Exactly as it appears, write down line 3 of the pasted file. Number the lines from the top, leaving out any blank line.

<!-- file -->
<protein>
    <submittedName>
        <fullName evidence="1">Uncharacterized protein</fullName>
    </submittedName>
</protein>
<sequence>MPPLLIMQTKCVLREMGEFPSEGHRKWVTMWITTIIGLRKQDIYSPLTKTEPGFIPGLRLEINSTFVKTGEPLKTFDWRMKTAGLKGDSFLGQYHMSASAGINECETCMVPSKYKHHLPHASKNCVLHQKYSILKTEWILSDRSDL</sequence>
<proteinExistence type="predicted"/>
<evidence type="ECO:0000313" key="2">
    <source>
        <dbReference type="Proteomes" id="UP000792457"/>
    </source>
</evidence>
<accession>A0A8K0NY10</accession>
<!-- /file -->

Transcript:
        <fullName evidence="1">Uncharacterized protein</fullName>